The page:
CORTEZ, Colo.— In a sand-colored metal building in remote southwest Colorado, the quest to unravel one of the most perplexing questions about the nature of the universe looks like this: a bedroom-sized tangle of pipes, gauges, wires and cylinders along with two computers, a stepladder, a big fan and several crates of canary yellow tanks.
This is a no-frills, low-thrill but very important part of a potentially universe-shaking project called Darkside-50.
U.S. Department of Energy and Princeton University scientists are harvesting argon gas here in the middle of a Kinder Morgan compressor plant linked to wells that dot this area. They hope it is going to be the medium that might finally “show” particle physicists the mysterious dark matter that makes up most of our universe.
If that sounds like a complicated stretch from this land of sunflower and bean fields to the far reaches of the firmament, well, it is.
“They came out here a couple of years ago and explained it to us in a meeting, but ...,” Kinder Morgan plant operations manager Stan Mannis said before finishing the statement by passing a hand over the top of his head to show where most of that information went.
So here’s the basic lowdown about dark matter: Around 95 percent of the universe can’t be seen. It doesn’t emit or absorb light or electromagnetic radiation like the stars, gas and dust that are visible. But this unseen matter is hypothesized to be there because otherwise the universe doesn’t add up. There is a discrepancy between the mass of visible objects and their gravitational force. In the simplest of terms, we could go spinning off our yoga mats and flagstone patios and into space if there weren’t more matter than can be seen.
The theory that leads to the need for argon — a gas so common it normally isn’t worth mining — is that the dark matter isn’t made of the usual electrons, protons, neutrons or neutrinos that compose the rest of matter. Rather, it is hypothesized to be made up of WIMPs — weakly interacting massive particles — which might show themselves in pure argon.
So physicists from around the world have been drawn to middle-of-nowhere Doe Canyon by a stash of a gas that is buried so deep it has not been contaminated by radiation like most argon, a crucial factor for the Darkside-50 experiment.
This pure argon, which has a unique form of transparency to light, is “a magic substance,” in the words of particle physicist Stephen Portis, with the Energy Department’s Fermilab near Chicago. Sparks should fly when it meets up with dark matter in a lab under an Italian mountain.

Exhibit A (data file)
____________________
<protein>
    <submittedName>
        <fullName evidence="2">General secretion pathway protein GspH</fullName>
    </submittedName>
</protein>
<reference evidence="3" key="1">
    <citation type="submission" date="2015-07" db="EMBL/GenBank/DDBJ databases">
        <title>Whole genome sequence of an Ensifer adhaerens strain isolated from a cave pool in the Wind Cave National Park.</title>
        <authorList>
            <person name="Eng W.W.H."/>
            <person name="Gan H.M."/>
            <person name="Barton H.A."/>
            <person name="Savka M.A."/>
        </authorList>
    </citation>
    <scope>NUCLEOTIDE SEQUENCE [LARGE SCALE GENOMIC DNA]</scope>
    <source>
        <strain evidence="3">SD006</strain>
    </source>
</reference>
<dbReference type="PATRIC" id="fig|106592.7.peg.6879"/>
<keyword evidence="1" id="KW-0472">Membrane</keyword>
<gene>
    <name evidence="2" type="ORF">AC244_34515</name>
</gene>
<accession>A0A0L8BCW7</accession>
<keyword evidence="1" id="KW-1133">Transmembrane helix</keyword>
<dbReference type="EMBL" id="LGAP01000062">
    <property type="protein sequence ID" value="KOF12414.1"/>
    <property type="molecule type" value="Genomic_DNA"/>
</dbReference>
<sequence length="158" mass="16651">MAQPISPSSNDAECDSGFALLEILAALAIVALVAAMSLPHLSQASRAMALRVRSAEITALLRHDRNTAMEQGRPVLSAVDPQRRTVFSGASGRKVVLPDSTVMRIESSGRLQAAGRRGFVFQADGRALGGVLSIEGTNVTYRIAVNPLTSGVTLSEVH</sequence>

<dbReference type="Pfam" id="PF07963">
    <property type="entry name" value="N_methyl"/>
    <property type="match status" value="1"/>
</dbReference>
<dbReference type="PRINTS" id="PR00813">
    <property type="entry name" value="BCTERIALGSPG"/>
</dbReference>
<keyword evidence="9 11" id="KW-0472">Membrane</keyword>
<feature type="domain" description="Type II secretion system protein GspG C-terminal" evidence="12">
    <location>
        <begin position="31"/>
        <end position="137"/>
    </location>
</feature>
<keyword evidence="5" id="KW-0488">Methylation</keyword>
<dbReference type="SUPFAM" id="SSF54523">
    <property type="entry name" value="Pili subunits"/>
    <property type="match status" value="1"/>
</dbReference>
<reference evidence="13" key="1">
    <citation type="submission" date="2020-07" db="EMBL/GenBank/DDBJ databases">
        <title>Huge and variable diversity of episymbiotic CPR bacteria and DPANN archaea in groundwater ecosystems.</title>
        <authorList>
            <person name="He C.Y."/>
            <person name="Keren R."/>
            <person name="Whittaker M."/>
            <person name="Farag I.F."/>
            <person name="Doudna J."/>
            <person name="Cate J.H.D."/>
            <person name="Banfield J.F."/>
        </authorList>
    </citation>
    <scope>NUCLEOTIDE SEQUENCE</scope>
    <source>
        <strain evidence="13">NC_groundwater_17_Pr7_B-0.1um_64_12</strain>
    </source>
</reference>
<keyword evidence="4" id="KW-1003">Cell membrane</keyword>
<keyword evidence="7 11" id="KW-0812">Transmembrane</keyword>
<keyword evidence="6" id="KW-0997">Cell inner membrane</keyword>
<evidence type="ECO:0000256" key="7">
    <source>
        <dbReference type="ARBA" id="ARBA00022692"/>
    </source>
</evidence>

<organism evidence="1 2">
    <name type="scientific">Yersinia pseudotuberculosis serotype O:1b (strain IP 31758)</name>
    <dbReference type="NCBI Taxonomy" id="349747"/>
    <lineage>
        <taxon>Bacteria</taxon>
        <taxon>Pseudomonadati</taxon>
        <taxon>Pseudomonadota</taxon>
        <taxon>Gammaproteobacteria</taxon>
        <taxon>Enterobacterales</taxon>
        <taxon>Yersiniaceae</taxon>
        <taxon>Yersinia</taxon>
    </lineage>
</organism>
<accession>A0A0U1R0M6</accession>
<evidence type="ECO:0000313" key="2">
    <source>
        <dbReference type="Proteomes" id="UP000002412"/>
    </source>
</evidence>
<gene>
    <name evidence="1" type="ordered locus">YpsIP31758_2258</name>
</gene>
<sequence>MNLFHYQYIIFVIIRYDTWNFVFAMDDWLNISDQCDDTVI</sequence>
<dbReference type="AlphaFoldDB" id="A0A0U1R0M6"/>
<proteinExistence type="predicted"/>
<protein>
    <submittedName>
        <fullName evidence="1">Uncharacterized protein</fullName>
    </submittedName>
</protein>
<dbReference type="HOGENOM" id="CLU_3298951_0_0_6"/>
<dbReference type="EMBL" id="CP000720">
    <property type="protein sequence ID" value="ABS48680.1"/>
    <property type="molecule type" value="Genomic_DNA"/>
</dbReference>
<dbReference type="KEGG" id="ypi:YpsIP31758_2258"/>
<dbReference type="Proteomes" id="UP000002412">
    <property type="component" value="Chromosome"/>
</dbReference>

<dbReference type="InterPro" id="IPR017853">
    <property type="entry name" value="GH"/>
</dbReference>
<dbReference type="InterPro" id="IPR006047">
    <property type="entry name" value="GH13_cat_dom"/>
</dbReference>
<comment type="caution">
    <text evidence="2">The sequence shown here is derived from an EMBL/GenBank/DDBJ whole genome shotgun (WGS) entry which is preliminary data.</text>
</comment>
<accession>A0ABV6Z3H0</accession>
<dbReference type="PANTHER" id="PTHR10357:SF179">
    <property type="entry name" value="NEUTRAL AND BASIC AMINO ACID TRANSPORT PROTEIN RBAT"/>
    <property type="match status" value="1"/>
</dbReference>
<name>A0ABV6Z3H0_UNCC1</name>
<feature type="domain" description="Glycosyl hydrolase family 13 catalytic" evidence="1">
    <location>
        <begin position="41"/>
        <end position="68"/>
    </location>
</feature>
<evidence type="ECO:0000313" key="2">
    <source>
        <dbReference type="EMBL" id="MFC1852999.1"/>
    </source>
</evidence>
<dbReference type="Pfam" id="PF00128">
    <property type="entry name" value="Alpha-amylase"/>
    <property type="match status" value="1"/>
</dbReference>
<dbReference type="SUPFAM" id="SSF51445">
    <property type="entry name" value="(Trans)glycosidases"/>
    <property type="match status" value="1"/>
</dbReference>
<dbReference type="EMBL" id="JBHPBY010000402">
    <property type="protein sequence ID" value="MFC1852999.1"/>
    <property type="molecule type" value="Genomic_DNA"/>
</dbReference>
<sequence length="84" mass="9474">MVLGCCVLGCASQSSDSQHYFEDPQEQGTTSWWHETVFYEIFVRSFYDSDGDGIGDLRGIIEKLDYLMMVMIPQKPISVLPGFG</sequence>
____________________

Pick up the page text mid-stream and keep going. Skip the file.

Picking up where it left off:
Physicists working on the project experienced another bit of magic in the Doe Canyon argon when Kinder Morgan was happy to let scientists “slipstream” the argon from the carbon dioxide they mine here and pipe to oil fields in west Texas.
The argon is being separated from the carbon dioxide to the tiny tune of half a kilogram a day at the Kinder Morgan facility, compressed in tanks and shipped to Fermilab. There it is being distilled in the same process as corn liquor — to 99.999 percent purity — and turned into a liquid.
Sometime next spring, it will be placed in a stainless-steel cylinder a mile under a mountain in the Gran Stasso laboratory near Rome.
Over the next three years, physicists think they may be able to observe pulses of light when WIMPs collide in that argon tank.
“It will tell us something very, very important about the universe,” explained Princeton particle physicist Henning Back.
Back has made several trips to the Cortez area in the past two years to check on the gas that is the basis for the experiment. He coincidentally was following in the footsteps of Marie Curie, who came to this part of the country seeking radium for her medical experiments more than a century ago.
The modern pilgrimages of high-powered scientists to this area have raised a few eyebrows and spawned at least one conspiracy theory.
There’s that sinister sounding name — Darkside-50 — which in truth innocently relates to dark matter.
A resident of the closest burg of Cahone went to a public informational meeting about Darkside to ask if the government had secret motives and whether the gas was being sold to the Chinese. “None” and “no” are the scientists’ responses to those concerns.
The argon gas really is going into an experiment that is part of an international race to be the first to “see” dark matter. The starting line for that race was set out 80 years ago when a scientist named Jan Oort postulated that there was missing mass in the universe.
Showing the world dark matter would be akin to the half-century of work it took to prove that neutrinos existed and had mass, Back said.
If the argon experiment works — even if it’s not first and is bested by experiments using xenon — Back said it will have implications beyond defining the universe. It may be useful in other fields, including medicine.
If Darkside-50 doesn’t work, that doesn’t mean argon mining in southwest Colorado will end or the argon-detector tank will be deemed a failure.
“If it doesn’t work,” Back said, “we will build a bigger one. We are already planning for the next big one.”
Information from: The Denver Post, http://www.denverpost.com